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Signposts: Daily Devotions

Written by Anne Robertson

Thursday, February 24

Greater love has no one than this, that he lay down his life for his friends.
—John 15:13

Self-sacrifice is one of those dicey issues. Clearly the call for it is all over the Gospel. God in Jesus is doing just that…giving up his life for the world. Jesus doesn’t say, “Take up your comfy chair and follow me.” He says, “Take up your cross.”

Accepting hardship for the sake of others is the epitome of love. And yet I have seen case after case where well-meaning Christians have encouraged people living in abusive situations to keep taking it on the chin so that their sacrifice might eventually save their abuser. I can’t believe that’s what the concept of sacrifice means, the commandment to turn the other cheek notwithstanding.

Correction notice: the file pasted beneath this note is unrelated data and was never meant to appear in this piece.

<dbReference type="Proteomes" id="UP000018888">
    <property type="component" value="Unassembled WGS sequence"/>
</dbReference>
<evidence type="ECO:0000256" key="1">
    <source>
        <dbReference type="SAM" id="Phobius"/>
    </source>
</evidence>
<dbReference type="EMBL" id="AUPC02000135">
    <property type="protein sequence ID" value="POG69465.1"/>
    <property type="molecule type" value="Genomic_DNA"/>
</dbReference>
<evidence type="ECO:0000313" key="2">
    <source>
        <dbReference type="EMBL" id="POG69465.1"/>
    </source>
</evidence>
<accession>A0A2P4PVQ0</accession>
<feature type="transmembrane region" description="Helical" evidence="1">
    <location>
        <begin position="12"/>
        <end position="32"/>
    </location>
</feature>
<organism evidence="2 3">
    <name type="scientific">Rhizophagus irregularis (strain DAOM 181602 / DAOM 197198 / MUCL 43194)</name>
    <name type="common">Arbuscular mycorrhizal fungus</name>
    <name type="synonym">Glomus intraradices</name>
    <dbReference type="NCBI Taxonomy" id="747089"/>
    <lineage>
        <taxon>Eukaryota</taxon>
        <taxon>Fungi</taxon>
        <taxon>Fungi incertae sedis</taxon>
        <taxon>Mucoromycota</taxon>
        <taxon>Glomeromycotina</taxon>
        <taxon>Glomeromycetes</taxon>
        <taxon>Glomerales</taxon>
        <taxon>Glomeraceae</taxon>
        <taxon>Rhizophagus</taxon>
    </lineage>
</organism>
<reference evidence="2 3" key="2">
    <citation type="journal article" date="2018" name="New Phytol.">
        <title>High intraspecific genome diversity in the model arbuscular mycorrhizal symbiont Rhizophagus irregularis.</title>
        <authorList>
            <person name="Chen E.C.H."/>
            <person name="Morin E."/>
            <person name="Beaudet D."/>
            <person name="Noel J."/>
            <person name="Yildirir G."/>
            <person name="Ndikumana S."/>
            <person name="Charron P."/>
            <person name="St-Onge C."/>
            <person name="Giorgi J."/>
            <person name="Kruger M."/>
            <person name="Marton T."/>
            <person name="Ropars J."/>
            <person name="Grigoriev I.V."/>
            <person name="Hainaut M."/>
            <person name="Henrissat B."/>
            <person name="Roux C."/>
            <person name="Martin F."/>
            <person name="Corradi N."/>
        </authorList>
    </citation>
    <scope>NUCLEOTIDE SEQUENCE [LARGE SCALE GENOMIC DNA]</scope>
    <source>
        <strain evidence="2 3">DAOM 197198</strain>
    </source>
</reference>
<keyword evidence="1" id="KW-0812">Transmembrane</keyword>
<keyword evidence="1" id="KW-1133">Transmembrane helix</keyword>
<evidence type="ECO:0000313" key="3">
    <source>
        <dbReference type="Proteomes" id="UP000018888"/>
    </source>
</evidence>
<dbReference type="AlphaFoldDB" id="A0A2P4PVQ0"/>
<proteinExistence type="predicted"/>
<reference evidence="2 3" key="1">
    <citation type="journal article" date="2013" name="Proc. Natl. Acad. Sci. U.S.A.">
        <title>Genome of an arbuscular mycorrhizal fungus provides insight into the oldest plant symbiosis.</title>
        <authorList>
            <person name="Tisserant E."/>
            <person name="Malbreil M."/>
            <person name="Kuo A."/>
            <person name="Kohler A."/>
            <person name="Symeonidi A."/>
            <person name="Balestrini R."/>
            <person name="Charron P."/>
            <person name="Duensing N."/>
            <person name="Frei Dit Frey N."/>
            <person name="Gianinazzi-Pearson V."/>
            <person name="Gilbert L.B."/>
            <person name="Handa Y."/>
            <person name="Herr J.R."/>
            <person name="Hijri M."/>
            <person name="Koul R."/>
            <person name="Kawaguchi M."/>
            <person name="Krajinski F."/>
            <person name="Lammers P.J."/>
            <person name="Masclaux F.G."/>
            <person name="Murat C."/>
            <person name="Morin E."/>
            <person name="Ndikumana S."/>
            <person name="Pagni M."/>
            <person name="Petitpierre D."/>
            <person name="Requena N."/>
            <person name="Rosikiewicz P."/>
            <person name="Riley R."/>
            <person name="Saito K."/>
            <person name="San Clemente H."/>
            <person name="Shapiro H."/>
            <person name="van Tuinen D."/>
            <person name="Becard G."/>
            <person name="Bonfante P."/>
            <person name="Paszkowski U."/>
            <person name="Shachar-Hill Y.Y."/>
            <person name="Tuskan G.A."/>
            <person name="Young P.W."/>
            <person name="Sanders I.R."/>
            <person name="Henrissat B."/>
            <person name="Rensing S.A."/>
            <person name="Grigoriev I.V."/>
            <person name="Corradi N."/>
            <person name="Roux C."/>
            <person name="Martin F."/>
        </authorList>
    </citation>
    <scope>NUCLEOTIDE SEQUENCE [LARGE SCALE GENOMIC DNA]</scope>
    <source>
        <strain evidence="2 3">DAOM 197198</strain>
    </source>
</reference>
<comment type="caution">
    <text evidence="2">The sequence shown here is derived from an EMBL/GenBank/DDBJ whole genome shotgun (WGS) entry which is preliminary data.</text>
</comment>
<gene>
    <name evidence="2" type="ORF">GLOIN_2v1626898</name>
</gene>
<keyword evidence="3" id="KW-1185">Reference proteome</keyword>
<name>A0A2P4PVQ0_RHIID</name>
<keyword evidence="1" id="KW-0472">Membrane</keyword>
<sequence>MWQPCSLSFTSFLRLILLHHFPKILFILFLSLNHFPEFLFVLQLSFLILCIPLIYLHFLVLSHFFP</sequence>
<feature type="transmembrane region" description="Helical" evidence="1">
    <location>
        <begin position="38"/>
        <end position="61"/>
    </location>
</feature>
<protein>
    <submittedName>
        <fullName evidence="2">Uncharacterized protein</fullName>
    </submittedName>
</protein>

Whatever sacrifice means, it cannot mean an act of self-hatred, since the second most important commandment, Jesus says, is to keep love of neighbor and love of self in balance. Sacrifice doesn’t mean that anyone gets to have what they want at my expense.

In accepting the cross, Jesus was not doing what anyone who loved him wanted him to do. Neither was he offering them any sort of protection from persecutions to come. He was, however, doing what they needed—taking away the sting of death and forcing them to stand up on their own two feet and live what they had been taught.

I think laying down our lives for our friends sometimes means tough love—laying down the usual enabling, co-dependent patterns of our lives so that those we love can also learn to behave differently. Sometimes we lay down our life as a gauntlet that says, “No, for both of our sakes this must change.”

That can feel very much like death. Of course sometimes it means taking the hit for someone more vulnerable or taking great risks to resist social evil. But in all cases it is an act of love, both for others and ourselves.


We lay down our lives before you, God. Teach us what it means to love. Amen.

These Signposts originally appeared on explorefaith in 2006.